Even operators with experience managing wholesale relationships, interconnect arrangements and real-time convergent charging and billing for interconnect and content partners are in for enormous challenges when they see the degree to which they must scale, and the rate at which they must keep up with content creation and consumption in a wholesale role.

"Unprecedented automation and flexibility is necessary as content will require increasingly complex discounting and rating, tiered rating, and complicated revenue settlement algorithms to accommodate whatever marketing dreams up in terms of business rules, pricing, charging and revenue shares," warns Siobhan Ryley, product marketing manager at Intec, a company focusing on what it has coined "partner relationship management". "Content brings with it characteristics, volumes and intricacies not present, or at least not prevalent, in the voice-only world."

While carriers and their vendors are familiar with interconnect, billing and settlement on the retail side, multi-party settlement on the wholesale side, along with different price plans and charging, often lead to a lot of customization of in-house solutions or ad-hoc extensions to existing systems. But as content partners seek the path of least resistance and of highest reward, operators will not have the luxury of continuing to customize for each partner in a one-off fashion. Rather, operators will have to provide content partners information in as automated and efficient a manner as possible. That will necessitate solutions specifically designed for the purpose of content.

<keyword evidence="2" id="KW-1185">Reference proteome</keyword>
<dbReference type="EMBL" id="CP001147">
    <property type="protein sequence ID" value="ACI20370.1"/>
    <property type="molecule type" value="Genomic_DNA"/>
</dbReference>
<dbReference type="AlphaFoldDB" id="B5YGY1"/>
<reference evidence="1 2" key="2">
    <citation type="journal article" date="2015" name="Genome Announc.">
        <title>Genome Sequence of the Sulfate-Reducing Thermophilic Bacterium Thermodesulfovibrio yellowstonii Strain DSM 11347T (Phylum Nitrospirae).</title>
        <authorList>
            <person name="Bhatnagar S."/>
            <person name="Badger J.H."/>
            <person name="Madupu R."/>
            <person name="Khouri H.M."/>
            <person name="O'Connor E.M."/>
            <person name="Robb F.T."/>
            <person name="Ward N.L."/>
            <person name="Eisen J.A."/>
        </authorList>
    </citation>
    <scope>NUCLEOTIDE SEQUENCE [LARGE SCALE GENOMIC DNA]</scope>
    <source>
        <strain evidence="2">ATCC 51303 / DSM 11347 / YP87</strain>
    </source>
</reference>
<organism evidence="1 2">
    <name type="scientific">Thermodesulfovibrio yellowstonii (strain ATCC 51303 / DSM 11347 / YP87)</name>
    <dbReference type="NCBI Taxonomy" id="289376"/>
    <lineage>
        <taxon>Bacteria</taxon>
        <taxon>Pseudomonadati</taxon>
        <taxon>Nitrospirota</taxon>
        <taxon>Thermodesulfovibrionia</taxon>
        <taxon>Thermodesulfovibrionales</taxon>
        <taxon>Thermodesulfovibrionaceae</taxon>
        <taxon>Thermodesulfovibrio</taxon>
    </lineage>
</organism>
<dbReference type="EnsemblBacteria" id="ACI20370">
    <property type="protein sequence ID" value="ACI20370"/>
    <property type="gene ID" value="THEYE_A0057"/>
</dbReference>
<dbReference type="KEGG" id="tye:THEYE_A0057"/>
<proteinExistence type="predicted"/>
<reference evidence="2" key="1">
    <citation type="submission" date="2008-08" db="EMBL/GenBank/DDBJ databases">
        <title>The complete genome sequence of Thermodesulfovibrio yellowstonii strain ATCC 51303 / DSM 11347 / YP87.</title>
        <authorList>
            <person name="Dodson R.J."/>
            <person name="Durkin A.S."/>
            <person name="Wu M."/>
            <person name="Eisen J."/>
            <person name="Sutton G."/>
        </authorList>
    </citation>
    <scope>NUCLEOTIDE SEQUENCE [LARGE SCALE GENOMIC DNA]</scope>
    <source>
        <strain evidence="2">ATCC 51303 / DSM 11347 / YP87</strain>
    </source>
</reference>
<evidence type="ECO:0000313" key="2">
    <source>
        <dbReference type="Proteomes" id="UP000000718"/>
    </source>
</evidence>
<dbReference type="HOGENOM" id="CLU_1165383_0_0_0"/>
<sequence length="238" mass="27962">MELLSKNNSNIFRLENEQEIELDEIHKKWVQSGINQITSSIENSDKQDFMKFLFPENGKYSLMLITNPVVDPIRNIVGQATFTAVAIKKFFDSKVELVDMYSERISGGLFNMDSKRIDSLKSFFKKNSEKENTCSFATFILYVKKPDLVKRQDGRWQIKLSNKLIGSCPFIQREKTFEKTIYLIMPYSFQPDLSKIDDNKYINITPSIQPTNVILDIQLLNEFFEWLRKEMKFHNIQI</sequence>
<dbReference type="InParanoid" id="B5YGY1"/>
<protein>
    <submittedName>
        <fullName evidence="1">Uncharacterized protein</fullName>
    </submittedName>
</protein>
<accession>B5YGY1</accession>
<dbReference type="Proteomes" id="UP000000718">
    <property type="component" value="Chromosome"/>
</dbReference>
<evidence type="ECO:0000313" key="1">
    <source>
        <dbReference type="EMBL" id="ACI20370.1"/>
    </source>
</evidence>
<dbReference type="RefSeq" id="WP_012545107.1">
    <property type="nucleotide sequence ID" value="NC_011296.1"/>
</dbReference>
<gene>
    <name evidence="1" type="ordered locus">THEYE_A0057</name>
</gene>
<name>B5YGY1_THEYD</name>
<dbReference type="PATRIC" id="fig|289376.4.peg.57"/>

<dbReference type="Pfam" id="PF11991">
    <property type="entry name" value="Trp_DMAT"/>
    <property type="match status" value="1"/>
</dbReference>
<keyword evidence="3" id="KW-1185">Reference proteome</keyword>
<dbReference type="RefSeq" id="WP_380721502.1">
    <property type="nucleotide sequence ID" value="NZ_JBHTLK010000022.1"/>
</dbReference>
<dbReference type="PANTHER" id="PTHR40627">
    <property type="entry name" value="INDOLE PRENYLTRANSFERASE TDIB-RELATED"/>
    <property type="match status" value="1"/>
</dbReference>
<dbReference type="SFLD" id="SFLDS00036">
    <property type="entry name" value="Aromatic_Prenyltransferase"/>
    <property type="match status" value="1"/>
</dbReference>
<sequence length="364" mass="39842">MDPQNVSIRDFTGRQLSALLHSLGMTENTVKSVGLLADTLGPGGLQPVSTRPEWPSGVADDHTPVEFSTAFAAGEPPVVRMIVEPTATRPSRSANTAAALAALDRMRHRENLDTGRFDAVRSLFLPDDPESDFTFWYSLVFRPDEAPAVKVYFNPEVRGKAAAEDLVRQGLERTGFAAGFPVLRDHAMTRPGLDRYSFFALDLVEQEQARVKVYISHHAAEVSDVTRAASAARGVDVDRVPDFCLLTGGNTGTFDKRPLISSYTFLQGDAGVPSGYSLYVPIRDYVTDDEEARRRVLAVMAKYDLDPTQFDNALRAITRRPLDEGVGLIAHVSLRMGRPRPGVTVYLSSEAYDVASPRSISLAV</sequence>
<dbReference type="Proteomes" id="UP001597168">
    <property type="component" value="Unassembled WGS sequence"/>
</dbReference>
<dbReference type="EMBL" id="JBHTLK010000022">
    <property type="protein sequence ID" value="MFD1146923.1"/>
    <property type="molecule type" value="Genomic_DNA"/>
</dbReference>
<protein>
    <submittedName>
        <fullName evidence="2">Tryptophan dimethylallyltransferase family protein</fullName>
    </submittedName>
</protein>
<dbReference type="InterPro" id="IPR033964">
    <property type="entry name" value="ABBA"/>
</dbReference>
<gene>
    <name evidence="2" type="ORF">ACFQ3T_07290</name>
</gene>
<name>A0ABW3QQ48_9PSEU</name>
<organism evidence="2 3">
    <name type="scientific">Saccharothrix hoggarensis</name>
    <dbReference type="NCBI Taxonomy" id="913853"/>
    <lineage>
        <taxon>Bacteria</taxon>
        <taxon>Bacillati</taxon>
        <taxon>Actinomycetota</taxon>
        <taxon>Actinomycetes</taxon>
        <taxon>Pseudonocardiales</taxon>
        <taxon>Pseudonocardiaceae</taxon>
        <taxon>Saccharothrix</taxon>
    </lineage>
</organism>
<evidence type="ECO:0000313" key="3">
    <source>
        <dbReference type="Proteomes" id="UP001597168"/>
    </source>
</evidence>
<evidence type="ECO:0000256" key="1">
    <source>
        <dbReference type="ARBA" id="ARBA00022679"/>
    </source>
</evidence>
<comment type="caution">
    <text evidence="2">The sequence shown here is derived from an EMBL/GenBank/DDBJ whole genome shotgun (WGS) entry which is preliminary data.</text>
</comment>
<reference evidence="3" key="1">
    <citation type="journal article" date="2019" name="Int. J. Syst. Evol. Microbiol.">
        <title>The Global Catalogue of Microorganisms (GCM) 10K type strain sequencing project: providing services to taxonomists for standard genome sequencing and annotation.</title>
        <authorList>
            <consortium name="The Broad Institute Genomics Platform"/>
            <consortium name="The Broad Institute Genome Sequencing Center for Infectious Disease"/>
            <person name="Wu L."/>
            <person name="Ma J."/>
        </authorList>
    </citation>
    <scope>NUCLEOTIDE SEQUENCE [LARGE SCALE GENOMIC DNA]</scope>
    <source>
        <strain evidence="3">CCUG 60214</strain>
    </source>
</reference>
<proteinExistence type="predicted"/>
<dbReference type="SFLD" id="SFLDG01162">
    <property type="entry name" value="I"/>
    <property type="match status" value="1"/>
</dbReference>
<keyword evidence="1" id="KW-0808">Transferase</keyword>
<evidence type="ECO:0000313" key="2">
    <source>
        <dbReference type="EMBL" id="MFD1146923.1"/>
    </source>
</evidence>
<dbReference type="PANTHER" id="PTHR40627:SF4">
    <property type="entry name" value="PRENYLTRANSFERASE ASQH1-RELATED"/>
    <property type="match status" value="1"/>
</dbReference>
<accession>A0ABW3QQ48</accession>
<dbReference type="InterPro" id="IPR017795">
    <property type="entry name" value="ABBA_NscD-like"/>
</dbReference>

"Most service providers have systems for interconnect billing, but these systems will fail if they are simply extended to accommodate content, as it's not a single relationship with lots of depth but rather literally thousands of partners - each with its own contracts and variations of how and when to pay and what can be disputed and what cannot be disputed," explains Anandan Jayarman, chief strategy and product officer of Connectiva. The company has helped carriers like Zain, Bharti and Telefonica to collect data from IN prepaid switches, billing and CRM to create visibility into what subscribers are consuming and what the most-consumed and profitable apps and content are.

"We found that about 80% of the information operators collect for revenue assurance purposes can be used to monitor the mobile experience in consuming content and apps; they just have to figure out how to make the most of it," said Jayarman.

What operators have is a treasure trove of information about subscribers, which can be useful to not only themselves, but also to partners that would covet and pay for "marketing services" with which they can know more about what apps or content were most attractive. "This is the sweet spot for operators, which can possibly monetize the data they have readily at their fingertips about demographics, user preferences, locations and usage habits."

Abstracted out in ways that protect individuals' privacy, this type of information can be offered in the form of analytics and reports. No one else - not Apple, Google, Yahoo, Microsoft - has the type of information operators possess.